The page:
Therefore, insecurity existed which did not for me, allow the usual adolescent rebellions that mark what psychologists prescribe as a jagged independence trajectory for a teenage daughter's development in relationship with her mother.

I made up for it. I'm a late bloomer.

Today I am trying not to put too gooey a gloss on what was always a real relationship. There were extreme periods of sorrow, the inevitable schisms of individuality which exist and erupt as the result of a deep mother-daughter relationship.

Most importantly, in all this I was never bereft of the underlining luxury of having for a mother someone so connected and compatible with my own qualities and self.

How much we laughed and how much fun we still have.

I have volumes of memories of spirited connection with my mother, like coming home from high school and sitting together over a strawberry Sara Lee cheesecake until, so engrossed in conversation, we realized we had finished it off! (Note: Neither of us were disordered in eating or overweight. It was another world then. Delicious eating, innocence and undiagnosed fun were available if you were lucky enough to partake).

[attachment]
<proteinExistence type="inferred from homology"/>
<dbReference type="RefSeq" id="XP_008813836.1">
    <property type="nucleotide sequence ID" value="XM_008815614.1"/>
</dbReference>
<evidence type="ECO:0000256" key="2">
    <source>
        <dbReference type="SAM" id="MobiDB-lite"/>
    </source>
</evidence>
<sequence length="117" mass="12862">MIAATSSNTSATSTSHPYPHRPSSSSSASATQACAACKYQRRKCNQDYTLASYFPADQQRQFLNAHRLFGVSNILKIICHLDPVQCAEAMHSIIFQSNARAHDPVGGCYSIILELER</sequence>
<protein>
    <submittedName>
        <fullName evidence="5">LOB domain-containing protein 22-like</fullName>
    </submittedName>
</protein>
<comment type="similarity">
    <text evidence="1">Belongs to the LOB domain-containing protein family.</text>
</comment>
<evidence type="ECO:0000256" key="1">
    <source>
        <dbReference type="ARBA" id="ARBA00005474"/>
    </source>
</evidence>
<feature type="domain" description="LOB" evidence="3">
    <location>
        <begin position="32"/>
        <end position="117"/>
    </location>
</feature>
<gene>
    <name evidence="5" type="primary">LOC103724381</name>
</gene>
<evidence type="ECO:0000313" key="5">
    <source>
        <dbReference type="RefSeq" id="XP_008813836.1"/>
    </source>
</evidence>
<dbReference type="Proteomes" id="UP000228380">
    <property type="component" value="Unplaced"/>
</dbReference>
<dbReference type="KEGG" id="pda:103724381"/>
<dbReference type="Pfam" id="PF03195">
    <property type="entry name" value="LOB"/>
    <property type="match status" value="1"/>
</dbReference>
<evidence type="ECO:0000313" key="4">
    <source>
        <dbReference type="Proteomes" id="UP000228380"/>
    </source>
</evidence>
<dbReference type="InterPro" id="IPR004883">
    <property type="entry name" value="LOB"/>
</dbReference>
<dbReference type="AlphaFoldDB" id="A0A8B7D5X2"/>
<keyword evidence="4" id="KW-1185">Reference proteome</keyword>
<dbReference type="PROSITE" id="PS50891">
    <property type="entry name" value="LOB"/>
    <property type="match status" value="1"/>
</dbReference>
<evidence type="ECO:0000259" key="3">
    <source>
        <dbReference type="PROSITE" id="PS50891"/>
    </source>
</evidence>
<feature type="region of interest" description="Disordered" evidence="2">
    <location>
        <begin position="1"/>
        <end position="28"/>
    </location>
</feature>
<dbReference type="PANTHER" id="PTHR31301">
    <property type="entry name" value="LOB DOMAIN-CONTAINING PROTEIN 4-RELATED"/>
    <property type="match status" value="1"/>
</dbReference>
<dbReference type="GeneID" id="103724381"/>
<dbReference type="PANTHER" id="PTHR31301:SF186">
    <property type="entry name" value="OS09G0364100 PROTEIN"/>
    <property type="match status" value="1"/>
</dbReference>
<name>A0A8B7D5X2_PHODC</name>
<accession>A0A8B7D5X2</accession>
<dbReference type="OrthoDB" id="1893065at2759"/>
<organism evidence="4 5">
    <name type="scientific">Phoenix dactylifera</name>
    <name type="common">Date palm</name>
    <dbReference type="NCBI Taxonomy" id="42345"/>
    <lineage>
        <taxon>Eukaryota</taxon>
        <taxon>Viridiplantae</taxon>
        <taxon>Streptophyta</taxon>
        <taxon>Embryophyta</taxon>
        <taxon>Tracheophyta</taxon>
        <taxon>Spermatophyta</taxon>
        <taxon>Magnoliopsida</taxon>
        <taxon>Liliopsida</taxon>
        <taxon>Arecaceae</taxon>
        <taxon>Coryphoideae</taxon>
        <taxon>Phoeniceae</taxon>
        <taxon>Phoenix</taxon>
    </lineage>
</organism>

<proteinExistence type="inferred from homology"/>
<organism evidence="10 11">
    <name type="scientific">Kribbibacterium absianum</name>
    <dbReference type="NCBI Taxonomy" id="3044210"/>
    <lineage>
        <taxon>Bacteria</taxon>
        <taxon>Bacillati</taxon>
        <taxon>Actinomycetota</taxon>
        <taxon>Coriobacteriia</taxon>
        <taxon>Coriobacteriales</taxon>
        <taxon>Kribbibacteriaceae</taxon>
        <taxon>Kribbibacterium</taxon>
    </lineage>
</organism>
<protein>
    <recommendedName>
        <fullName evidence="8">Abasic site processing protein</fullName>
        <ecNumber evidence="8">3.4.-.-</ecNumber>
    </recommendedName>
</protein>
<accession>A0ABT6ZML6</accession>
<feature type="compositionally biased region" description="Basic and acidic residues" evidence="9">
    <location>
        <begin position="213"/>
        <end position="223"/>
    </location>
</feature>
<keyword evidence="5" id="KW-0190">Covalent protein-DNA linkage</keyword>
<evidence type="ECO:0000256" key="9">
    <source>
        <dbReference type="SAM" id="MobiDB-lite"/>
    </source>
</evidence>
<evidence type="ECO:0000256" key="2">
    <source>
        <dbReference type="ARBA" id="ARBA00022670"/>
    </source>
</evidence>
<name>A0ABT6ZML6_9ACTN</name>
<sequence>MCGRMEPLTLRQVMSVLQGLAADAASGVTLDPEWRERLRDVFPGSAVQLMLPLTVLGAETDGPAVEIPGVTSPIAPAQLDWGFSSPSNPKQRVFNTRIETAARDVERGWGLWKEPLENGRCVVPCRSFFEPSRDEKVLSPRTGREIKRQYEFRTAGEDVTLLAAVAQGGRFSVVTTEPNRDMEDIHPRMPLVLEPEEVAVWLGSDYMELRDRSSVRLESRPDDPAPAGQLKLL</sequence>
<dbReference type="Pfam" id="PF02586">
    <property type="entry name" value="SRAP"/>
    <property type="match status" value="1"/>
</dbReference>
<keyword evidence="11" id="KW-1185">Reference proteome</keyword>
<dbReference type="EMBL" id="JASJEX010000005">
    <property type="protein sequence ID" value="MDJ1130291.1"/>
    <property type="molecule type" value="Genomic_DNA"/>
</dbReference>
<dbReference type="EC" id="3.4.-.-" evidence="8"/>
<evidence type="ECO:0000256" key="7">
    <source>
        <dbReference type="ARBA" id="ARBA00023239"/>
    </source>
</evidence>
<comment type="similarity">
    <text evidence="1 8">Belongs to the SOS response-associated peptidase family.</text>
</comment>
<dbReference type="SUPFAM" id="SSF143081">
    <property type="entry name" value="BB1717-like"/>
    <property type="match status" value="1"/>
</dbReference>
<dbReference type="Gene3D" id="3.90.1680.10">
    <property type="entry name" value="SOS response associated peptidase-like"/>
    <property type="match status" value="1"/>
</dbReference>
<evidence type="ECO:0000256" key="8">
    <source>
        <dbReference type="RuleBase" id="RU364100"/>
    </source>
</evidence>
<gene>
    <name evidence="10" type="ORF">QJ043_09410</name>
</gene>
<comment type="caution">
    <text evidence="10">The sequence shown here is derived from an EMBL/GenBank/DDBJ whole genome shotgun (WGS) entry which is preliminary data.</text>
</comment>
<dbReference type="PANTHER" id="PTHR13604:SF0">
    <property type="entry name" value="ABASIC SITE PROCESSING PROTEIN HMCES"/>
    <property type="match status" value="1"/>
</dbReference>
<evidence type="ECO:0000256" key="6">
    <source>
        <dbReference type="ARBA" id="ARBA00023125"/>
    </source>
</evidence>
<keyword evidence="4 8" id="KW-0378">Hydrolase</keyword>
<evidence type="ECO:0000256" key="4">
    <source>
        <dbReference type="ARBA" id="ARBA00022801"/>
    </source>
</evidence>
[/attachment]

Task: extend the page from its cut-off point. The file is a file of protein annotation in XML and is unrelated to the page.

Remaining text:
Perhaps obviously, ultimately both my mother and I needed to understand that we were not the same person. The drama of this realization gave way to turbulent periods during the middle years of our relationship.

My mother was always my mother. It just happened to be true, also, that we were -- and are today -- the deepest of friends.

Only now we are each advanced -- and yet still advancing in the acceptance and knowledge that we are two very separate, different, similar, and also strongly articulated with one another --individuals in our relationship.

Whew. When I tell you that this is a monumental curve of relationship business to achieve, I imagine no words that can match the feelings of that experience.

Suffice it to say that I am blessed to have come out of the most vicious mother-daughter storms with a newer, fresher, more real connection and appreciation of my mother.

When you know and love someone so deeply, go through years of learning acceptance and forgiveness toward that person, you cannot help but realize, as I do, what an extraordinary gift you have had in your life.

I'm especially grateful this has been the case with my mother.

To top it all off, I have tremendous respect and regard for my mother as a human being.

Here's a snapshot of my mother.

Lost her mother at age 3. Wicked stepmother; depressed absent father; at age 8, mothered her uncared-for baby sister, who grew up believing that my mother was her mother; a teenage beauty; A+ high school student; career and college desires deleted by family enslavement.

Not exactly the best scenario for personal development, right?